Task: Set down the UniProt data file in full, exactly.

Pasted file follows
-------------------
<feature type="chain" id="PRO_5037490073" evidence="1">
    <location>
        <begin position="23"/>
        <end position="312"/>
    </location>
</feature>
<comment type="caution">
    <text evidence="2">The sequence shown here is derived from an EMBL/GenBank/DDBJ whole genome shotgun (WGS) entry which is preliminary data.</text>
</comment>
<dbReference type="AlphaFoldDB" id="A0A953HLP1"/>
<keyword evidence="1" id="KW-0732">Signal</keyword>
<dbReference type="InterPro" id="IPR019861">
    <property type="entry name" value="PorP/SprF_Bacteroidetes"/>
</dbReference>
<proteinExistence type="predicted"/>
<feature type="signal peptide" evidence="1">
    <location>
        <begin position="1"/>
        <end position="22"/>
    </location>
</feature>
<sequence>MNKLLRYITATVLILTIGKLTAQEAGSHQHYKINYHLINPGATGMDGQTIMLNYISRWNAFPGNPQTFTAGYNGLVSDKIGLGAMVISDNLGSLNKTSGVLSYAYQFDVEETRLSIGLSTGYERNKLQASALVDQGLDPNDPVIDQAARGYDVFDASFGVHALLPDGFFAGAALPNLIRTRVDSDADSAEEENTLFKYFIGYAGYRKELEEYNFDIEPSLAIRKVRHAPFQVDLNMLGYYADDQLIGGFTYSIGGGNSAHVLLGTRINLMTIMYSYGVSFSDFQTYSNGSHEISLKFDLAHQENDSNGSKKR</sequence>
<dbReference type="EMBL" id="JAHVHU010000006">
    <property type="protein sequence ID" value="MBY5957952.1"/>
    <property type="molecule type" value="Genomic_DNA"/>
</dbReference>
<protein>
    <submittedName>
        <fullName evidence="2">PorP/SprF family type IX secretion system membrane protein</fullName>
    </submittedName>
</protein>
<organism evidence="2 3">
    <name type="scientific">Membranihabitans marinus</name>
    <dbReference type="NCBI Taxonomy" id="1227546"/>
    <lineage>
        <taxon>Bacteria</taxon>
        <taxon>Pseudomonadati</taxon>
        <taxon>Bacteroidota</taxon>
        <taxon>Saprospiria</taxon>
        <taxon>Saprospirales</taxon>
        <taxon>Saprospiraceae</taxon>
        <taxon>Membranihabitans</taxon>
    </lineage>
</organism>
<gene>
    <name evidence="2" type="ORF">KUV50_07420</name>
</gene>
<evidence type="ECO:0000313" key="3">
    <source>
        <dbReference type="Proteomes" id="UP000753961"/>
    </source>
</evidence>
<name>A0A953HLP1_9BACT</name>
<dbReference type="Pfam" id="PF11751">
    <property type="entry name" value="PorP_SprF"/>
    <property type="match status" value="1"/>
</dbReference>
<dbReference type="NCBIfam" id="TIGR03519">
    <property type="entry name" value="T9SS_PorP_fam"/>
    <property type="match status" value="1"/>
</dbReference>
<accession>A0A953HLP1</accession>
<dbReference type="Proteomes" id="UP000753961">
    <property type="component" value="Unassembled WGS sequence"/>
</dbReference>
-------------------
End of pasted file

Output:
<feature type="chain" id="PRO_5037490073" evidence="1">
    <location>
        <begin position="23"/>
        <end position="312"/>
    </location>
</feature>
<comment type="caution">
    <text evidence="2">The sequence shown here is derived from an EMBL/GenBank/DDBJ whole genome shotgun (WGS) entry which is preliminary data.</text>
</comment>
<dbReference type="AlphaFoldDB" id="A0A953HLP1"/>
<keyword evidence="1" id="KW-0732">Signal</keyword>
<dbReference type="InterPro" id="IPR019861">
    <property type="entry name" value="PorP/SprF_Bacteroidetes"/>
</dbReference>
<proteinExistence type="predicted"/>
<feature type="signal peptide" evidence="1">
    <location>
        <begin position="1"/>
        <end position="22"/>
    </location>
</feature>
<sequence>MNKLLRYITATVLILTIGKLTAQEAGSHQHYKINYHLINPGATGMDGQTIMLNYISRWNAFPGNPQTFTAGYNGLVSDKIGLGAMVISDNLGSLNKTSGVLSYAYQFDVEETRLSIGLSTGYERNKLQASALVDQGLDPNDPVIDQAARGYDVFDASFGVHALLPDGFFAGAALPNLIRTRVDSDADSAEEENTLFKYFIGYAGYRKELEEYNFDIEPSLAIRKVRHAPFQVDLNMLGYYADDQLIGGFTYSIGGGNSAHVLLGTRINLMTIMYSYGVSFSDFQTYSNGSHEISLKFDLAHQENDSNGSKKR</sequence>
<dbReference type="EMBL" id="JAHVHU010000006">
    <property type="protein sequence ID" value="MBY5957952.1"/>
    <property type="molecule type" value="Genomic_DNA"/>
</dbReference>
<protein>
    <submittedName>
        <fullName evidence="2">PorP/SprF family type IX secretion system membrane protein</fullName>
    </submittedName>
</protein>
<organism evidence="2 3">
    <name type="scientific">Membranihabitans marinus</name>
    <dbReference type="NCBI Taxonomy" id="1227546"/>
    <lineage>
        <taxon>Bacteria</taxon>
        <taxon>Pseudomonadati</taxon>
        <taxon>Bacteroidota</taxon>
        <taxon>Saprospiria</taxon>
        <taxon>Saprospirales</taxon>
        <taxon>Saprospiraceae</taxon>
        <taxon>Membranihabitans</taxon>
    </lineage>
</organism>
<gene>
    <name evidence="2" type="ORF">KUV50_07420</name>
</gene>
<evidence type="ECO:0000313" key="3">
    <source>
        <dbReference type="Proteomes" id="UP000753961"/>
    </source>
</evidence>
<name>A0A953HLP1_9BACT</name>
<dbReference type="Pfam" id="PF11751">
    <property type="entry name" value="PorP_SprF"/>
    <property type="match status" value="1"/>
</dbReference>
<dbReference type="NCBIfam" id="TIGR03519">
    <property type="entry name" value="T9SS_PorP_fam"/>
    <property type="match status" value="1"/>
</dbReference>
<accession>A0A953HLP1</accession>
<dbReference type="Proteomes" id="UP000753961">
    <property type="component" value="Unassembled WGS sequence"/>
</dbReference>